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Title: The health impacts of government policy : active labour market training programmes for lone parents in the United Kingdom
Author: Coutts, Adam Peter
Awarding Body: University of Cambridge
Current Institution: University of Cambridge
Date of Award: 2006
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How does the movement of lone parents from economic inactivity to employment via an active labour market programme (ALMP) affect their health? This study examined the psychosocial health impact of two ALMPs on lone parents in the UK; and whether the change in their psychosocial environment as measured by a newly developed scale of the latent and manifest benefits of employment (LAMB) explain any health impacts. The data for the study were obtained from sixty-two lone parents participating in the programmes who were followed longitudinally for five months. These were compared with a control group (n=56) of economically inactive lone parents at the beginning and end of the course. Structured questionnaires comprising scales of psychological health, self-esteem, mastery, positive and negative affect, self-efficacy, perceived psychosocial environment (LAMB) and social support were administered to the programme participants at three time intervals, i.e., at the beginning, during and end of the programme. In-depth qualitative interviews were also conducted at each time interval with both the programme participants and control group lone parents. The study indicates that entry into the ALMPs produces significant improvements in psychological health, as well as on all other measures as compared to the economically inactive group. Significant changes were also observed on the LAMB scale with enhanced access to latent functions of employment. The quantitative results show that access to social contact and support acts as the main mechanism through which a positive health change occurs. The lack of social contact, i.e., social isolation and financial strain are posited to be responsible for the ill health of the economically inactive lone parents. The research is discussed in relation to the development of Health Impact Assessment (HIA) methodologies, as well as the implications for current UK government emphasis on encouraging lone parents into work via active labour market programmes.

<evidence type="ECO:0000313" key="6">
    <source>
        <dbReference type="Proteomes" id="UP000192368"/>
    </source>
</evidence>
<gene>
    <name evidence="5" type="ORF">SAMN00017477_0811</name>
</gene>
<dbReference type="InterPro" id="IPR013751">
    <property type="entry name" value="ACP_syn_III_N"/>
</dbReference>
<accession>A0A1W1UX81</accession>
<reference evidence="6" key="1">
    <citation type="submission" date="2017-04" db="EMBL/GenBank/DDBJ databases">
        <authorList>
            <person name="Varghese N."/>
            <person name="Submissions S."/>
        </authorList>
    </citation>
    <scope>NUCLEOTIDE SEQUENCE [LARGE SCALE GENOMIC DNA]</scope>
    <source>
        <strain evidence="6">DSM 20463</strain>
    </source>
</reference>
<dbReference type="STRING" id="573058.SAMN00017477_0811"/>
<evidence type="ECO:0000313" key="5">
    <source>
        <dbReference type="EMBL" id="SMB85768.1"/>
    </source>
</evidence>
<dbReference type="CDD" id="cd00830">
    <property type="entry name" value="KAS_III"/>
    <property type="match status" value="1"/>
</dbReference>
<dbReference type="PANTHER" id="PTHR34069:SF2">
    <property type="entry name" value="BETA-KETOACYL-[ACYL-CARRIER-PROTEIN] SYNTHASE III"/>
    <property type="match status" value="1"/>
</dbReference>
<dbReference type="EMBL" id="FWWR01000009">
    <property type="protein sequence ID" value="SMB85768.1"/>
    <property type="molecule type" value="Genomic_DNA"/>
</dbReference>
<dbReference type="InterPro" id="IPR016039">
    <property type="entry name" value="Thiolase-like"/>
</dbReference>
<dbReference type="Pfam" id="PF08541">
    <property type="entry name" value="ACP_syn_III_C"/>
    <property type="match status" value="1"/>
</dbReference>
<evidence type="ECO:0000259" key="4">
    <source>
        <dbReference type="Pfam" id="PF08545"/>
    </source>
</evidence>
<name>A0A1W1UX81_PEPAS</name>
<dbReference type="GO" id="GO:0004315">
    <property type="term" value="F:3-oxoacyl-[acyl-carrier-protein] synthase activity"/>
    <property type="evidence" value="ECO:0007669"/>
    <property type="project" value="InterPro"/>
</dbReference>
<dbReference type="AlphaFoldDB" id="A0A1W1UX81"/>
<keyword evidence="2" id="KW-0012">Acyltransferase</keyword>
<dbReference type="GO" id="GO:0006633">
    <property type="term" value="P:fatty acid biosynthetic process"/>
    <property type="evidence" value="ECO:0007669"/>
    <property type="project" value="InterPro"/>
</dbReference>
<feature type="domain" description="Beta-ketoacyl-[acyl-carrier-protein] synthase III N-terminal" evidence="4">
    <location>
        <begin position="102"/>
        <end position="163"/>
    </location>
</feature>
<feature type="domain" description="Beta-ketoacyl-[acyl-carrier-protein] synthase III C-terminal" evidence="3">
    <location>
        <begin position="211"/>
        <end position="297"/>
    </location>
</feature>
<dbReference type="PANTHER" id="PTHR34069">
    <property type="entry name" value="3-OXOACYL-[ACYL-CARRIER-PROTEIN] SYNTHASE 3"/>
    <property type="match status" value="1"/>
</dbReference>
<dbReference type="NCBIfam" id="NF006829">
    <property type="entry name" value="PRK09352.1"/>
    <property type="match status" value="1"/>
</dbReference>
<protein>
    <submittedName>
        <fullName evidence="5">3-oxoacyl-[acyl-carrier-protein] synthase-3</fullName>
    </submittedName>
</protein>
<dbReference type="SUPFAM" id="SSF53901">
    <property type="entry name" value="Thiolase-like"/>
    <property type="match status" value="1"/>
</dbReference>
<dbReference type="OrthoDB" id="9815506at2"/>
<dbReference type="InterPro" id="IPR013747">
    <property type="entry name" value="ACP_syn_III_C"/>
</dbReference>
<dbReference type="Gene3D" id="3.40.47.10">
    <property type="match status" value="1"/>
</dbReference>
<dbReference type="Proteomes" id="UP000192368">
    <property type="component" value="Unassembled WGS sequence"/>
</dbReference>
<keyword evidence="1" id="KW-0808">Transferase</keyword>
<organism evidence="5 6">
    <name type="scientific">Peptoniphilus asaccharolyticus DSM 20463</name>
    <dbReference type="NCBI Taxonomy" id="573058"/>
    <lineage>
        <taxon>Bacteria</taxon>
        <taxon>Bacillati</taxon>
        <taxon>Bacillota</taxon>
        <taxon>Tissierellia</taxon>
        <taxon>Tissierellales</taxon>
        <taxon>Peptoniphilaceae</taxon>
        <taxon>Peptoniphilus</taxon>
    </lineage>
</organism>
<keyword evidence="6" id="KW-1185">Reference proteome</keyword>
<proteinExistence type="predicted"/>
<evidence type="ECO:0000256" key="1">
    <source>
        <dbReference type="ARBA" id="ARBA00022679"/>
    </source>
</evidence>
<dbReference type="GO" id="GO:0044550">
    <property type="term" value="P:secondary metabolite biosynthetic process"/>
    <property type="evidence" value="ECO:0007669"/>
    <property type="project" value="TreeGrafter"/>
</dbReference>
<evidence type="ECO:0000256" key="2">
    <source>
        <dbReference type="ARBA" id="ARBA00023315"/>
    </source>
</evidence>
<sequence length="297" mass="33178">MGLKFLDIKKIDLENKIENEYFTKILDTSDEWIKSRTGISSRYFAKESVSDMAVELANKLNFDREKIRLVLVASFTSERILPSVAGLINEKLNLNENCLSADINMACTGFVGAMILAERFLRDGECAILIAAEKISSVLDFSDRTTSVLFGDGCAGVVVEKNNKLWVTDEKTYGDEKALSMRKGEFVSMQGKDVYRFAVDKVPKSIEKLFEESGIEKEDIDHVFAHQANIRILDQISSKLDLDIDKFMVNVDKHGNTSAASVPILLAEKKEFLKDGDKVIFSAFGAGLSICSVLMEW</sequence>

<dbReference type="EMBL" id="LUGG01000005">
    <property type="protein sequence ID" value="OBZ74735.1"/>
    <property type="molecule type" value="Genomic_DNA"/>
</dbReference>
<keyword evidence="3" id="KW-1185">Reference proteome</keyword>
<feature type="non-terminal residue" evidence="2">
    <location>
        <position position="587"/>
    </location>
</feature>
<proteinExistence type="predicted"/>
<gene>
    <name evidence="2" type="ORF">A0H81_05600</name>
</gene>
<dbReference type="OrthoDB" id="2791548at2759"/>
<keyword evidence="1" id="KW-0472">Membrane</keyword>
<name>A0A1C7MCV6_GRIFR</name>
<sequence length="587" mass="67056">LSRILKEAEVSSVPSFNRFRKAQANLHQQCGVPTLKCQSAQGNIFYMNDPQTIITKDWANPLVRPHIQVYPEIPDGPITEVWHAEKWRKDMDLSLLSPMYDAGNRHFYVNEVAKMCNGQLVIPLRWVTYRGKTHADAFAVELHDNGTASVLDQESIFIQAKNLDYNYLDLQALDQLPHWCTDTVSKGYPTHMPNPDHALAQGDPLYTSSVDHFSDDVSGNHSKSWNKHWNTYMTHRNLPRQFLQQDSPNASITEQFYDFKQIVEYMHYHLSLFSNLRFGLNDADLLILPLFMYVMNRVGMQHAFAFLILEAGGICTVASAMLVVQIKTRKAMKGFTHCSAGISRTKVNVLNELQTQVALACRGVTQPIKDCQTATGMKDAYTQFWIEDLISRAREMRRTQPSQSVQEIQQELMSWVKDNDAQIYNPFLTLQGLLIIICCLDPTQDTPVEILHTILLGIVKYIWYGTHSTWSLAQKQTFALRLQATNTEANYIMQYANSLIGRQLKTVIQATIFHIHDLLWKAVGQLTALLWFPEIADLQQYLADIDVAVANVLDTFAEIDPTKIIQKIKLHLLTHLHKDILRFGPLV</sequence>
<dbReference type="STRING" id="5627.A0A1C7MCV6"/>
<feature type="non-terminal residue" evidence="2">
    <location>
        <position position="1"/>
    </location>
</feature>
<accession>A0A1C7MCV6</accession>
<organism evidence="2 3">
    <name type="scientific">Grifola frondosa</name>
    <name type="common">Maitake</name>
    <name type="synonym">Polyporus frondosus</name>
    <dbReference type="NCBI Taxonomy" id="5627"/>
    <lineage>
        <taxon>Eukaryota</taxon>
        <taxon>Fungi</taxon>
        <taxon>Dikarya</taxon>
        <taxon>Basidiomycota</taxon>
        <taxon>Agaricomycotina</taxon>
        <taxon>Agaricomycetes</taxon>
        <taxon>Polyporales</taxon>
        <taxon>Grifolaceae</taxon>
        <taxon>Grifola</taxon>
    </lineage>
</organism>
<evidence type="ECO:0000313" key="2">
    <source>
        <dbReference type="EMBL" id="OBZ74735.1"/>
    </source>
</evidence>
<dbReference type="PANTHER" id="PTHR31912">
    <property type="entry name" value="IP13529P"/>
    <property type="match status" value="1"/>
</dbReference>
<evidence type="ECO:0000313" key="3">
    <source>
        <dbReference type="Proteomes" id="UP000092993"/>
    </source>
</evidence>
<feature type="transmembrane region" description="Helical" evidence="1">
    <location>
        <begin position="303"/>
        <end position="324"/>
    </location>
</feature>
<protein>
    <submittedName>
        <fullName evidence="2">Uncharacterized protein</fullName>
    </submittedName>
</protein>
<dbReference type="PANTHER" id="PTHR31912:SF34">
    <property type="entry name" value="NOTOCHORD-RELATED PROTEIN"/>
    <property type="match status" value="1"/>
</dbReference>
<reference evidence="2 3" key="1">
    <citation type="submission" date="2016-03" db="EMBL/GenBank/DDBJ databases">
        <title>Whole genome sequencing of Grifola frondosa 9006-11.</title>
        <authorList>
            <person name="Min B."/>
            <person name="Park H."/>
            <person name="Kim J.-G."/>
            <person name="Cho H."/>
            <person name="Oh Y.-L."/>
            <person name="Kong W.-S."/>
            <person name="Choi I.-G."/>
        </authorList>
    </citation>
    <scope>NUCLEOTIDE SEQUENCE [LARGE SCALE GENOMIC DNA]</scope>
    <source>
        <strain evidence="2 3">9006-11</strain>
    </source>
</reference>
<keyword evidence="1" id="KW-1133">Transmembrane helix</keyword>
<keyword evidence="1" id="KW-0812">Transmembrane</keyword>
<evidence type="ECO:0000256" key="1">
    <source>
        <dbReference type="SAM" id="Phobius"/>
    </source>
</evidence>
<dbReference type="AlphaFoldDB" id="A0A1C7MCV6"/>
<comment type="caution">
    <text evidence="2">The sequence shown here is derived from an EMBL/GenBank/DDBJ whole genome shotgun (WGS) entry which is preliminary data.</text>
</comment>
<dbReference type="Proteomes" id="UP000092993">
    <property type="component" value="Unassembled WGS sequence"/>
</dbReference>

Supervisor: Not available Sponsor: Not available
Qualification Name: Thesis (Ph.D.) Qualification Level: Doctoral
EThOS ID:  DOI: Not available